WASHINGTON — House Republicans embraced a new leader Wednesday and swiftly consented to a major budget-and-debt deal to avert a federal financial crisis, highlights of a day of dramatic fresh starts at the Capitol after years of division and disarray.
Representative Paul Ryan of Wisconsin, the 2012 GOP vice presidential candidate and a telegenic spokesman for conservative priorities, was nominated by his colleagues in a secret-ballot election to serve as speaker of the House, second in line to the presidency. The full House will confirm that choice on Thursday.
‘‘This begins a new day in the House of Representatives,’’ Ryan, 45, said after the vote. ‘‘We are turning the page.’’
Immediately after choosing Ryan to chart a new course for their fractured party, Republicans trooped onto the House floor to cast votes on a huge two-year budget deal struck in recent days between President Obama and congressional leaders of both parties.
The agreement, approved 266-167, would raise the government’s borrowing limit through March of 2017, averting an unprecedented default just days away. It would also set the budget of the federal government for the next two years, lifting onerous spending caps and steering away from the brinkmanship and shutdown threats that have haunted Congress for years.
Most of the ‘‘no’’ votes were from Republicans, but 79 GOP lawmakers voted for approval.
‘‘A solid piece of legislation,’’ declared outgoing Speaker John A. Boehner of Ohio, who played a key role in engineering the accord after announcing his resignation last month following a quarter-century in Congress and nearly five years in the speaker’s chair. Boehner was beset by intractable divisions between the party’s pragmatists and purists, but those will now be Ryan’s to resolve.
Ryan sounded an optimistic note. ‘‘We are not going to have a House that looks like it looked the last two years,’’ he said. ‘‘We are going to move forward, we are going to unify. Our party has lost its vision, and we are going to replace it with a vision.’’
Earlier, inside the ornate Ways and Means Committee room where the vote occurred, Ryan asked lawmakers to pray for him, and pray for each other.
He easily dispatched his sole opponent, Representative Daniel Webster of Florida, the choice of a group of hard-core conservatives, winning 200 votes to Webster’s 43. He still must prevail in a vote of the full House on Thursday, when Democrats will have a say, too, and will back the minority leader, Representative Nancy Pelosi of California.
Still, the only real suspense surrounds Ryan’s margin of victory, as he is certain to draw the support of the vast majority of Republicans, including some who supported Webster but pledged to vote for their party’s nominee on the House floor.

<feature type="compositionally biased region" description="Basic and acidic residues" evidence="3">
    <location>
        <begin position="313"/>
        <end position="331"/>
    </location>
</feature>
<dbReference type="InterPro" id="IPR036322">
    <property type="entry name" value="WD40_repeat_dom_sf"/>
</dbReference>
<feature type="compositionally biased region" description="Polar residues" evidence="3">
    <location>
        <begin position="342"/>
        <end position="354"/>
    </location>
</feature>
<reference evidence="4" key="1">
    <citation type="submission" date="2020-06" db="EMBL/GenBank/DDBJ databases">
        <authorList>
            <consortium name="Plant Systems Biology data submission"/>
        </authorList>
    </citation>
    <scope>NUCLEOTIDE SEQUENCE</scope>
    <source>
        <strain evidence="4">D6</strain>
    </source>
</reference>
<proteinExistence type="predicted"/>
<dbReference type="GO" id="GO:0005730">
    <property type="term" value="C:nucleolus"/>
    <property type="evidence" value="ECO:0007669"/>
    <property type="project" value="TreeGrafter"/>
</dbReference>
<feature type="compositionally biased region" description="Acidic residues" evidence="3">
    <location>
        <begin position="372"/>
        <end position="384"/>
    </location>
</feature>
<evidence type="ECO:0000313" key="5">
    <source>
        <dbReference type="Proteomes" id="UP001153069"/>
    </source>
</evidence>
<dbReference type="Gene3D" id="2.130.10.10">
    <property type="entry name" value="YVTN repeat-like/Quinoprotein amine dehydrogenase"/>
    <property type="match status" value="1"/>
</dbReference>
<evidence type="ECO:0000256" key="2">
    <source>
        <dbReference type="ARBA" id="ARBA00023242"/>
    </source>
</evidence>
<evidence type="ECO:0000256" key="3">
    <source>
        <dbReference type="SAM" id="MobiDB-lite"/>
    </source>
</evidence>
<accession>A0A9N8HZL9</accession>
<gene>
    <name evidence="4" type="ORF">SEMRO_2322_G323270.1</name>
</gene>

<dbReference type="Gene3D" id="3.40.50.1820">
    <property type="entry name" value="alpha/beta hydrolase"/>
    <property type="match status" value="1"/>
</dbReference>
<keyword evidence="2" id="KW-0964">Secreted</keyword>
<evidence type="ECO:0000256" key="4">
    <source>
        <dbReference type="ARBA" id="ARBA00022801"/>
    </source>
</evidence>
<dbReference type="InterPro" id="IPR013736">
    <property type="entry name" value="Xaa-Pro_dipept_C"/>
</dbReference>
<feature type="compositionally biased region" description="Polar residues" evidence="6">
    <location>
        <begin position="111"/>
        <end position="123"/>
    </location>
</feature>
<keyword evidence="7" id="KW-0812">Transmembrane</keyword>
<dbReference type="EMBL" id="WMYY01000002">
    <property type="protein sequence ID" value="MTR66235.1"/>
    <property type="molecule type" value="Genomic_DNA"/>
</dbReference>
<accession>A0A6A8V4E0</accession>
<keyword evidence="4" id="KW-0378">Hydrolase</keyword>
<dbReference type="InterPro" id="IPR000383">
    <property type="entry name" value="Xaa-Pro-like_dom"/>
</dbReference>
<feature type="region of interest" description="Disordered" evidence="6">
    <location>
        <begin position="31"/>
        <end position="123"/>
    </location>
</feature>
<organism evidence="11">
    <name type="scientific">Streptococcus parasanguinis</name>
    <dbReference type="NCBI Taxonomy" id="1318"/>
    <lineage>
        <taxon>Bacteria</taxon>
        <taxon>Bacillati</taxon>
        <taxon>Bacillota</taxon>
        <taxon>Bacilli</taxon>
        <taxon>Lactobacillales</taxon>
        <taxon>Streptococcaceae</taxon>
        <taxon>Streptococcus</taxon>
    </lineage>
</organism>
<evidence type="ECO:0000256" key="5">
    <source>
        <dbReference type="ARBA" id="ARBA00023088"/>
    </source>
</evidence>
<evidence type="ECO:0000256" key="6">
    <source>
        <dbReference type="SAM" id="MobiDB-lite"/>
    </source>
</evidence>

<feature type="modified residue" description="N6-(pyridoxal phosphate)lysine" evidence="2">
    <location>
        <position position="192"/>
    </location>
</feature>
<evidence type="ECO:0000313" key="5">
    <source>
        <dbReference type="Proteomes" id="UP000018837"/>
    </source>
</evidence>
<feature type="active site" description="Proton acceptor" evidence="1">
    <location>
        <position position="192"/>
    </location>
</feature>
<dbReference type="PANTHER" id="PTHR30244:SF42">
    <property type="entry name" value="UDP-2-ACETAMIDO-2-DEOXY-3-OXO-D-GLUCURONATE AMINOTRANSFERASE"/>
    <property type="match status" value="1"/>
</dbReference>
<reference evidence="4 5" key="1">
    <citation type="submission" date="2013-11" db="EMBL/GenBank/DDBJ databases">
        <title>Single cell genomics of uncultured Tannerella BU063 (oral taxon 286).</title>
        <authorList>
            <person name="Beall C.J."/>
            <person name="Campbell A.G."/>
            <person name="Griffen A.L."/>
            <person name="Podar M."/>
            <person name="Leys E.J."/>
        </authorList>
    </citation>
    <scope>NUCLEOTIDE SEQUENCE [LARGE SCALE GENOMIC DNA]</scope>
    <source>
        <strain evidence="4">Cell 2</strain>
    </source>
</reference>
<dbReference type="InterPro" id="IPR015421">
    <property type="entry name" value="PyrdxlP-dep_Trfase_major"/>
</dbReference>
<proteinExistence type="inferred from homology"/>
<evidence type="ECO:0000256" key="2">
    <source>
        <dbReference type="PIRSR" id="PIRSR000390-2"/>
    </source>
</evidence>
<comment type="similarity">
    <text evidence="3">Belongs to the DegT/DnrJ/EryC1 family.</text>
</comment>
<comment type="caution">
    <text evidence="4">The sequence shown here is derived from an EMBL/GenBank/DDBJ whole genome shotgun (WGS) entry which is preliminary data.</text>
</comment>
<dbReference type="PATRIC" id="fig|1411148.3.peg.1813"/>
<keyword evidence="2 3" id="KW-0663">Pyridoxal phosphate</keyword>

Wednesday’s budget bill makes good on Boehner’s promise to ‘‘clean the barn’’ for Ryan on the way out, removing the most contentious issues that would have confronted him immediately upon becoming speaker. Conservatives loudly protested the price tag and a secretive, back-room process, and farm-state Republicans raised alarms about cuts to federal crop insurance programs.
The accord also became a punching bag for GOP presidential candidates, including Senators Ted Cruz, Marco Rubio, and Rand Paul.
But the House approved the legislation and sent it to the Senate anyway, relying on a majority of Democratic votes, a feature of a number of significant deals cut under Boehner’s leadership. Democrats supplied 187 of the ‘‘yes’’ votes, while 79 came from Republicans.
‘‘The outgoing speaker of the House has partnered with Democrats and Senate leadership to craft a monstrosity of a budget deal,’’ one hardliner, Representative Mark Meadows of North Carolina, complained, calling on candidates for speaker to reject the bill.
Ryan did not oblige. He criticized the process used to reach the measure, saying that it ‘‘stinks,’’ but issued a statement announcing his support for the deal because it ‘‘will go a long way toward relieving the uncertainty hanging over us.’’
Indeed, Ryan could ask for no better parting gift from Boehner at a moment when GOP leaders are fretting about the deep Republican divisions on display in Congress and the presidential campaign, where outsider candidates are leading established politicians.
Dealing with the debt limit and winning a budget agreement would almost certainly have forced Ryan into the same types of compromises with Obama and the Democrats that conservatives routinely denounced in Boehner. Now he will have a freer hand, though he faces his own challenges, including the need to pass a package of spending bills by Dec. 11 to fill in the broad budget outlines in this week’s deal.
That exercise could bring its own mess of troubles, including fights over everything from Planned Parenthood to the environment as conservatives try to attach favored policy provisions to must-pass legislation. But Boehner got the toughest votes out of the way.